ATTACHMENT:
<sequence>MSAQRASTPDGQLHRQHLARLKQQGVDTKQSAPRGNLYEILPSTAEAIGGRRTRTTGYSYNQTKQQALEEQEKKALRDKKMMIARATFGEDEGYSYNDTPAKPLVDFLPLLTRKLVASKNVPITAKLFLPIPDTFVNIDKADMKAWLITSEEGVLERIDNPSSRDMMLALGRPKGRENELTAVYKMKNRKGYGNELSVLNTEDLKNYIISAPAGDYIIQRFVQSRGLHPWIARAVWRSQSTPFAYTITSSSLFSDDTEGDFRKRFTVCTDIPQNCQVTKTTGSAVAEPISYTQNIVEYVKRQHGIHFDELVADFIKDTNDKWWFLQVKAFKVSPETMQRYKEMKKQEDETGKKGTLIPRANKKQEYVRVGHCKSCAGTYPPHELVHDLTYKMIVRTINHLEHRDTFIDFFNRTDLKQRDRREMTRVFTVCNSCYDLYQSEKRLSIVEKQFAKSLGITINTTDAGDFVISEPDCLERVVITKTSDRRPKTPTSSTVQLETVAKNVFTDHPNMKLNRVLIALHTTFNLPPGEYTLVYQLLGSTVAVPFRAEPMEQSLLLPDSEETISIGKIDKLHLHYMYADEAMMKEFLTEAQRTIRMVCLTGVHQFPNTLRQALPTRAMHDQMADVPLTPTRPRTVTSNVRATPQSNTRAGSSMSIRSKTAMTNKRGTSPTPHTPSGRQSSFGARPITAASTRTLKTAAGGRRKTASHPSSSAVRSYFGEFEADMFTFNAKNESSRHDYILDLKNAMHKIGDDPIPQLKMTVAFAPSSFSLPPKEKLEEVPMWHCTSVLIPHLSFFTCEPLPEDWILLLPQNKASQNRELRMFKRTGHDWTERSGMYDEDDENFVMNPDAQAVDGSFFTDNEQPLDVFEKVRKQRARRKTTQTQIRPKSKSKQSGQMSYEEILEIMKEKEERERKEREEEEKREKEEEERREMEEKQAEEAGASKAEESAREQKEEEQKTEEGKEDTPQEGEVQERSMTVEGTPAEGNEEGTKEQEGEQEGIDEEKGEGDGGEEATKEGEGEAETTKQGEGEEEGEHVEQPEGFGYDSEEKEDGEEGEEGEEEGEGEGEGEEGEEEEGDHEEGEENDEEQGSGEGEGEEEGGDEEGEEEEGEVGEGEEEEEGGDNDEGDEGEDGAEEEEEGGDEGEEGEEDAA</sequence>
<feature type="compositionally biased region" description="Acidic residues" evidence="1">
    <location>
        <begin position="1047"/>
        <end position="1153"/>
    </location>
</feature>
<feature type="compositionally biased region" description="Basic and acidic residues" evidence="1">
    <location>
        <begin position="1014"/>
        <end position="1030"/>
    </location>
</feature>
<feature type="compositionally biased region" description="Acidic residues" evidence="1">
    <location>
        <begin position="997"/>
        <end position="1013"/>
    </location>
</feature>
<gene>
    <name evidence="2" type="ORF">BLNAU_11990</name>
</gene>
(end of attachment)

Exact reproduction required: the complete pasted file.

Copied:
<sequence>MSAQRASTPDGQLHRQHLARLKQQGVDTKQSAPRGNLYEILPSTAEAIGGRRTRTTGYSYNQTKQQALEEQEKKALRDKKMMIARATFGEDEGYSYNDTPAKPLVDFLPLLTRKLVASKNVPITAKLFLPIPDTFVNIDKADMKAWLITSEEGVLERIDNPSSRDMMLALGRPKGRENELTAVYKMKNRKGYGNELSVLNTEDLKNYIISAPAGDYIIQRFVQSRGLHPWIARAVWRSQSTPFAYTITSSSLFSDDTEGDFRKRFTVCTDIPQNCQVTKTTGSAVAEPISYTQNIVEYVKRQHGIHFDELVADFIKDTNDKWWFLQVKAFKVSPETMQRYKEMKKQEDETGKKGTLIPRANKKQEYVRVGHCKSCAGTYPPHELVHDLTYKMIVRTINHLEHRDTFIDFFNRTDLKQRDRREMTRVFTVCNSCYDLYQSEKRLSIVEKQFAKSLGITINTTDAGDFVISEPDCLERVVITKTSDRRPKTPTSSTVQLETVAKNVFTDHPNMKLNRVLIALHTTFNLPPGEYTLVYQLLGSTVAVPFRAEPMEQSLLLPDSEETISIGKIDKLHLHYMYADEAMMKEFLTEAQRTIRMVCLTGVHQFPNTLRQALPTRAMHDQMADVPLTPTRPRTVTSNVRATPQSNTRAGSSMSIRSKTAMTNKRGTSPTPHTPSGRQSSFGARPITAASTRTLKTAAGGRRKTASHPSSSAVRSYFGEFEADMFTFNAKNESSRHDYILDLKNAMHKIGDDPIPQLKMTVAFAPSSFSLPPKEKLEEVPMWHCTSVLIPHLSFFTCEPLPEDWILLLPQNKASQNRELRMFKRTGHDWTERSGMYDEDDENFVMNPDAQAVDGSFFTDNEQPLDVFEKVRKQRARRKTTQTQIRPKSKSKQSGQMSYEEILEIMKEKEERERKEREEEEKREKEEEERREMEEKQAEEAGASKAEESAREQKEEEQKTEEGKEDTPQEGEVQERSMTVEGTPAEGNEEGTKEQEGEQEGIDEEKGEGDGGEEATKEGEGEAETTKQGEGEEEGEHVEQPEGFGYDSEEKEDGEEGEEGEEEGEGEGEGEEGEEEEGDHEEGEENDEEQGSGEGEGEEEGGDEEGEEEEGEVGEGEEEEEGGDNDEGDEGEDGAEEEEEGGDEGEEGEEDAA</sequence>
<feature type="compositionally biased region" description="Acidic residues" evidence="1">
    <location>
        <begin position="1047"/>
        <end position="1153"/>
    </location>
</feature>
<feature type="compositionally biased region" description="Basic and acidic residues" evidence="1">
    <location>
        <begin position="1014"/>
        <end position="1030"/>
    </location>
</feature>
<feature type="compositionally biased region" description="Acidic residues" evidence="1">
    <location>
        <begin position="997"/>
        <end position="1013"/>
    </location>
</feature>
<gene>
    <name evidence="2" type="ORF">BLNAU_11990</name>
</gene>